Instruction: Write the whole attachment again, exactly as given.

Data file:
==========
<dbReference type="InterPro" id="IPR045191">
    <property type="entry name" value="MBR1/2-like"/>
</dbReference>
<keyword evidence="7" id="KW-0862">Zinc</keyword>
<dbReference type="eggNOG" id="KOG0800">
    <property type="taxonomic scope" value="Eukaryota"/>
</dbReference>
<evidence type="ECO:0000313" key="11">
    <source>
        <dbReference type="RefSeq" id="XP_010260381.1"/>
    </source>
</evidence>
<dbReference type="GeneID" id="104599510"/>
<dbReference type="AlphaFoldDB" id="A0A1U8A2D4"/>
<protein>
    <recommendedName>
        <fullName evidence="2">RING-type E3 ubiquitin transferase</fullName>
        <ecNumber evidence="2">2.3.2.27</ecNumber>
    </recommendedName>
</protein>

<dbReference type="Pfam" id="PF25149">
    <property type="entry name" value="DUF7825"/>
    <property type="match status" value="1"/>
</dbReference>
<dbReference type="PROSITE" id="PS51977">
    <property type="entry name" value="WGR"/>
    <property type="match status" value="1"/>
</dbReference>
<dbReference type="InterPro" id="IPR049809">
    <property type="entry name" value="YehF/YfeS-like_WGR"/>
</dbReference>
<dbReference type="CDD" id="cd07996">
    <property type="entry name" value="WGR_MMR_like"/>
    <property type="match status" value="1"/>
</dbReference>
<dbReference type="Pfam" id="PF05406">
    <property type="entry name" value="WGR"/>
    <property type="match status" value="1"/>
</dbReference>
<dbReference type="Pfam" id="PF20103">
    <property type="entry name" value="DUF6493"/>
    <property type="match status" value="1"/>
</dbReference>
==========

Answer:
<dbReference type="InterPro" id="IPR045191">
    <property type="entry name" value="MBR1/2-like"/>
</dbReference>
<keyword evidence="7" id="KW-0862">Zinc</keyword>
<dbReference type="eggNOG" id="KOG0800">
    <property type="taxonomic scope" value="Eukaryota"/>
</dbReference>
<evidence type="ECO:0000313" key="11">
    <source>
        <dbReference type="RefSeq" id="XP_010260381.1"/>
    </source>
</evidence>
<dbReference type="GeneID" id="104599510"/>
<dbReference type="AlphaFoldDB" id="A0A1U8A2D4"/>
<protein>
    <recommendedName>
        <fullName evidence="2">RING-type E3 ubiquitin transferase</fullName>
        <ecNumber evidence="2">2.3.2.27</ecNumber>
    </recommendedName>
</protein>

<dbReference type="Pfam" id="PF25149">
    <property type="entry name" value="DUF7825"/>
    <property type="match status" value="1"/>
</dbReference>
<dbReference type="PROSITE" id="PS51977">
    <property type="entry name" value="WGR"/>
    <property type="match status" value="1"/>
</dbReference>
<dbReference type="InterPro" id="IPR049809">
    <property type="entry name" value="YehF/YfeS-like_WGR"/>
</dbReference>
<dbReference type="CDD" id="cd07996">
    <property type="entry name" value="WGR_MMR_like"/>
    <property type="match status" value="1"/>
</dbReference>
<dbReference type="Pfam" id="PF05406">
    <property type="entry name" value="WGR"/>
    <property type="match status" value="1"/>
</dbReference>
<dbReference type="Pfam" id="PF20103">
    <property type="entry name" value="DUF6493"/>
    <property type="match status" value="1"/>
</dbReference>